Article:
James Madison Knights 14, Stuyvesant Peglegs 5
Starting off the season on the wrong foot, Stuyvesant’s lacrosse team, the Peglegs, lost to the Madison High School Knights on Tuesday, March 22. In a very physical game, Stuyvesant was outscored by Madison in every quarter, losing their season opener 14-5.
In the first quarter, Stuyvesant fell behind 3-0 on three quick goals from the Madison offense. However, sophomore and co-captain Noah Kramer scored the Peglegs’ first goal of the game before time ran out in the first quarter, putting the Peglegs on the board and energizing the team.
But the Knights continued to dominate and at the half, Madison was up 8-2. During their halftime meeting, Peglegs’ coach Anthony Bascone told his team they needed to “play tougher” if they wanted to compete with Madison.
In the second half, sophomore Jonathan Lee received a hard hit to the head, knocking him off balance. However, the referees called a controversial foul on Lee himself. “There was no reason for that foul,” sophomore Robert Melamed said. “The refs were just making bad calls throughout the game.”
In addition to some controversial calls, Stuyvesant had to play through the suspension of senior and co-captain Ian Chan, who was not allowed to play in the game due to issues with his parental consent form. Without one of their top scorers, other members of the team, such as senior Terrence Lo, stepped up their game. Lo scored one goal and had two assists.
In the final quarter of the game, Stuyvesant finally increased its defensive strength. After a rough start, the Peglegs pulled themselves out of their slump, and played more confidently, even if it did not get them the win.
Kramer had a strong offensive game, scoring three points and getting 10 ground balls. “We as a team need to gel a little more and work on our fundamentals. We also need to work on conditioning; we all run like 40-year-old smokers,” Kramer said. “But we have a really solid team this year, with lots of potential.”
Though Stuyvesant did end up losing, it was their first league game against a very strong team and they have high hopes for the rest of the season. “It’s only the beginning of the season, every team can use some work in the beginning,” Melamed said.
Stuyvesant Peglegs 14, Long Island City 6
The Stuyvesant Peglegs, the boys’ lacrosse team, beat Long Island City (LIC) for the first time in school history, with a score of 14-6, on Thursday, March 22. LIC had one all seven of the two teams’ matchups in the past three years, most recently in the 2011 PSAL Bowl Division Semifinals last May.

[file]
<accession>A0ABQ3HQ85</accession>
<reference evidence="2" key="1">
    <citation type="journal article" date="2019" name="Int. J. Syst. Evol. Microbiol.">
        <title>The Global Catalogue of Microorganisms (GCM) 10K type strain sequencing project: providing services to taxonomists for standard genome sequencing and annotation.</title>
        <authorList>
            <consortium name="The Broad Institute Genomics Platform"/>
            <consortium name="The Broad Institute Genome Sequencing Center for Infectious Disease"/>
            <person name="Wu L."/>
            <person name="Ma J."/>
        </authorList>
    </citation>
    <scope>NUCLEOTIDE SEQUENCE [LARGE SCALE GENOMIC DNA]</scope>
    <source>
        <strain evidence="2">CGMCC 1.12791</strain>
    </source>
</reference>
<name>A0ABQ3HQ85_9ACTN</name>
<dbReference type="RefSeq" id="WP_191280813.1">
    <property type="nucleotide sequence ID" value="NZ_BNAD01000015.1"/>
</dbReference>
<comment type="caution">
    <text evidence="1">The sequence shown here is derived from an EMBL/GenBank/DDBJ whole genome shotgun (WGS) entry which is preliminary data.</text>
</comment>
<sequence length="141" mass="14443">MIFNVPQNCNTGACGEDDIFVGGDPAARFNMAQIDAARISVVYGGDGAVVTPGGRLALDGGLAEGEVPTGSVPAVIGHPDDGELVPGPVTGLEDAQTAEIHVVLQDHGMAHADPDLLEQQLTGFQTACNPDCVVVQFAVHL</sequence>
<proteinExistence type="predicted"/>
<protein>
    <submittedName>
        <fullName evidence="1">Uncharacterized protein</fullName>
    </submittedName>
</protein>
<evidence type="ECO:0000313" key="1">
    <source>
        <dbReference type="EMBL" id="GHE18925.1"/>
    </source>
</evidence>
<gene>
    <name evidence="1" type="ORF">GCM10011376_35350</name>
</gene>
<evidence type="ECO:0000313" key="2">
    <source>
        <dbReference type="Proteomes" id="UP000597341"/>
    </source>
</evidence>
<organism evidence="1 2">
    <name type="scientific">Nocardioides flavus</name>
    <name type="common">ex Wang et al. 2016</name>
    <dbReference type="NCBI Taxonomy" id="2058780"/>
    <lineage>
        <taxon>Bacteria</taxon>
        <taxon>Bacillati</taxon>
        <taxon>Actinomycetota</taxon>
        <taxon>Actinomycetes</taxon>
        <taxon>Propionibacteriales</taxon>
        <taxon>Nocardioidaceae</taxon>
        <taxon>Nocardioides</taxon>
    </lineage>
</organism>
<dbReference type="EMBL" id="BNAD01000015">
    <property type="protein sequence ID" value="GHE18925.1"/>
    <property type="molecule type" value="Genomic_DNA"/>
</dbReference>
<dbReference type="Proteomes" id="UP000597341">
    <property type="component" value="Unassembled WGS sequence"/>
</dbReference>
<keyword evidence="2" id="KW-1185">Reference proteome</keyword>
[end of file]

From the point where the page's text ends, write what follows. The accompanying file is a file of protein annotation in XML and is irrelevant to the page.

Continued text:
The Peglegs started the game fired up, with the return of two key players and ready to make up for their season opener loss on Tuesday, March 20 to the James Madison Knights. Senior Shuqi Gao, who served a one-game suspension due to latenesses, opened up the scoring with a goal early in the first quarter. This would be the first of his team-leading seven goals for the game. LIC responded with two goals after that, but that would be its only lead of the game.
The Peglegs left the first quarter with a 4-2 lead. The Peglegs continued to pour it on, leading 7-3 at the half and leading 12-5 after the third quarter. Senior and cocaptain Ian Chan, who was ineligible to play the first game because of issues with his parental and medical consent forms, returned and dominated at winning face-offs and scored his first goal of the season. The fourth quarter saw a decrease in offense, as both teams pulled some starters out of the game. One of the goals of the Peglegs was to shut down Long Island City’s leading goal scorer, Aimen Muflihi. Seniors Bill Ling and Kevin Choi took turns playing defense on him and held him to only one goal.
Sophomore Noah Kramer, who was second in the PSAL in goals scored last year, scored six goals, despite his being heavily covered by LIC’s defense. “They played a zone with a long pole face guarding me the whole time. I expect it, every team does it, and you just have to learn how to get the ball, because after you get the ball, it’s not very hard to beat your guy,” Kramer said.
“When we had the players that were back from suspension, we had a lot more to work with. Instead of depending on a couple players here and there, now we had a lot more support from everyone and it worked out better for everyone,” said senior Sanjit Gill, who had eight ground balls in the game.